That’s not to say that you can’t take advantage of the investments that you’ve already made in training materials. So, even if your videos are an hour long or a few hours long, it’s easy enough to break up those videos into the really targeted pieces of information that address a specific skill or a specific piece of information that someone might need to know in the moment.
So, that’s the start. The other thing that you can do is use content management systems, learning management systems that are optimized for mobile. So one of the principles around mobile design is that it’s much easier to design for mobile and then scale up to web. That might be intuitive because it’s just more space on web, you can add what you need, but in general, it’s much more difficult to go the other way around. So, if you use a system that gives you rails, and that’s why with Capillary, Allogy’s learning system, tries to remove as many of the aesthetic design decisions for instructional designers as possible because we want to make sure that your content is going to look good on any size device.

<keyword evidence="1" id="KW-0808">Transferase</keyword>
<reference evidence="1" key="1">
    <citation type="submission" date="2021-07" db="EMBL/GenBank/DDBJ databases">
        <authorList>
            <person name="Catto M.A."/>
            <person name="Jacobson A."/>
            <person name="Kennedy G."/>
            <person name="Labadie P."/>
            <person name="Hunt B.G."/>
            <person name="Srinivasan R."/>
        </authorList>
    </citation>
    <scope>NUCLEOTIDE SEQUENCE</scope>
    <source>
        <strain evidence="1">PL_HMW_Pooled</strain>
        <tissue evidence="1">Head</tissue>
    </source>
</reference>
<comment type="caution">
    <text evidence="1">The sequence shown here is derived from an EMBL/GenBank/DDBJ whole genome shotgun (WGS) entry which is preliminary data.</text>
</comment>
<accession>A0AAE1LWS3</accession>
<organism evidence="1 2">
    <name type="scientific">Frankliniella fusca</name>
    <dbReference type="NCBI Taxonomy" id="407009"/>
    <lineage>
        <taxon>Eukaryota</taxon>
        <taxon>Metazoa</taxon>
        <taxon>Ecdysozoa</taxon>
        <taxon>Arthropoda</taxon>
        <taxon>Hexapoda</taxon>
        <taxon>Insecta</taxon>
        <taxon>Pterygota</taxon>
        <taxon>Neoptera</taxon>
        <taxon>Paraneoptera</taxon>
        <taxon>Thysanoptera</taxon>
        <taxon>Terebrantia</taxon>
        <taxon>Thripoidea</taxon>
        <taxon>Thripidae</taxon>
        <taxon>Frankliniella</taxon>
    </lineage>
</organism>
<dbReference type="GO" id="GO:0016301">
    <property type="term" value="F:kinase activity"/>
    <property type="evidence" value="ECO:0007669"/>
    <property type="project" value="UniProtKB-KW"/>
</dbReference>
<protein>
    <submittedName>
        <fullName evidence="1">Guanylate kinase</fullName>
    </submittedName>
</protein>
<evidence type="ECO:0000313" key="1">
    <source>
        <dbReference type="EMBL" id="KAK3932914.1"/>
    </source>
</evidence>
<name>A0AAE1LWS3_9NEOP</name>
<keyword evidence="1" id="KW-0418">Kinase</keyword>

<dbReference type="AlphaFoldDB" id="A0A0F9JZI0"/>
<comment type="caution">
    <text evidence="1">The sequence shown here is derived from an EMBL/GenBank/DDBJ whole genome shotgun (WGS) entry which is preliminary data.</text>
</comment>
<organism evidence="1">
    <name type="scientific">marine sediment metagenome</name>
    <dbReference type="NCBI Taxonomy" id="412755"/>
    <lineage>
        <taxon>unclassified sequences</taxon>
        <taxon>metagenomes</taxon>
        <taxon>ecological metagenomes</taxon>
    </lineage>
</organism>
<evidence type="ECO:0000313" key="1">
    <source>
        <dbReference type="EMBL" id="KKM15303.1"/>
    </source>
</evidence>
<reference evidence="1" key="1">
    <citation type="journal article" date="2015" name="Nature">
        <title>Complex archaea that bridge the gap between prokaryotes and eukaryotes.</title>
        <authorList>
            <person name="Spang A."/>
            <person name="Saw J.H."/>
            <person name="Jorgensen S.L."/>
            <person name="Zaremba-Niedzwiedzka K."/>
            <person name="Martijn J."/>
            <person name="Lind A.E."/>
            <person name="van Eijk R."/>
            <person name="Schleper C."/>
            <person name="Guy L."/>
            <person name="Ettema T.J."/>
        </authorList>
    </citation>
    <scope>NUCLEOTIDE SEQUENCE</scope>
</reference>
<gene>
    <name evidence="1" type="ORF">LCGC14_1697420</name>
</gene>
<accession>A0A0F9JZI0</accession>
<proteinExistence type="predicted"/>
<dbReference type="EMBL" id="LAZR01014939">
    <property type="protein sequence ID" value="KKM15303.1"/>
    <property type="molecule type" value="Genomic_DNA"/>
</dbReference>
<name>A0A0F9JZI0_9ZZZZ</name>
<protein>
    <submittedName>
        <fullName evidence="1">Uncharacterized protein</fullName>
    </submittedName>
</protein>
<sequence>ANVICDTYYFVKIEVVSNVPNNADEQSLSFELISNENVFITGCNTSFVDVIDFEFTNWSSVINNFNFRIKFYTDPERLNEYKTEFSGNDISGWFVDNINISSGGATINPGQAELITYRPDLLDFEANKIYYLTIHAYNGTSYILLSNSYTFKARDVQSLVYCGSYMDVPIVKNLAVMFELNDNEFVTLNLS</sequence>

So even with a PDF, that might just mean copy/pasting text into the word editor. But, in general, the concept is that you want to break things down into small enough pieces that one, it fits on the screen—you know, it fits on one mobile view at a time—and then also, that it’s only going to take three to five minutes, maybe 10 or 15, because really most people just don’t like looking at a device that size for that long. And if you break them down into those really small pieces, then you can take advantage of what we like to call stolen moments.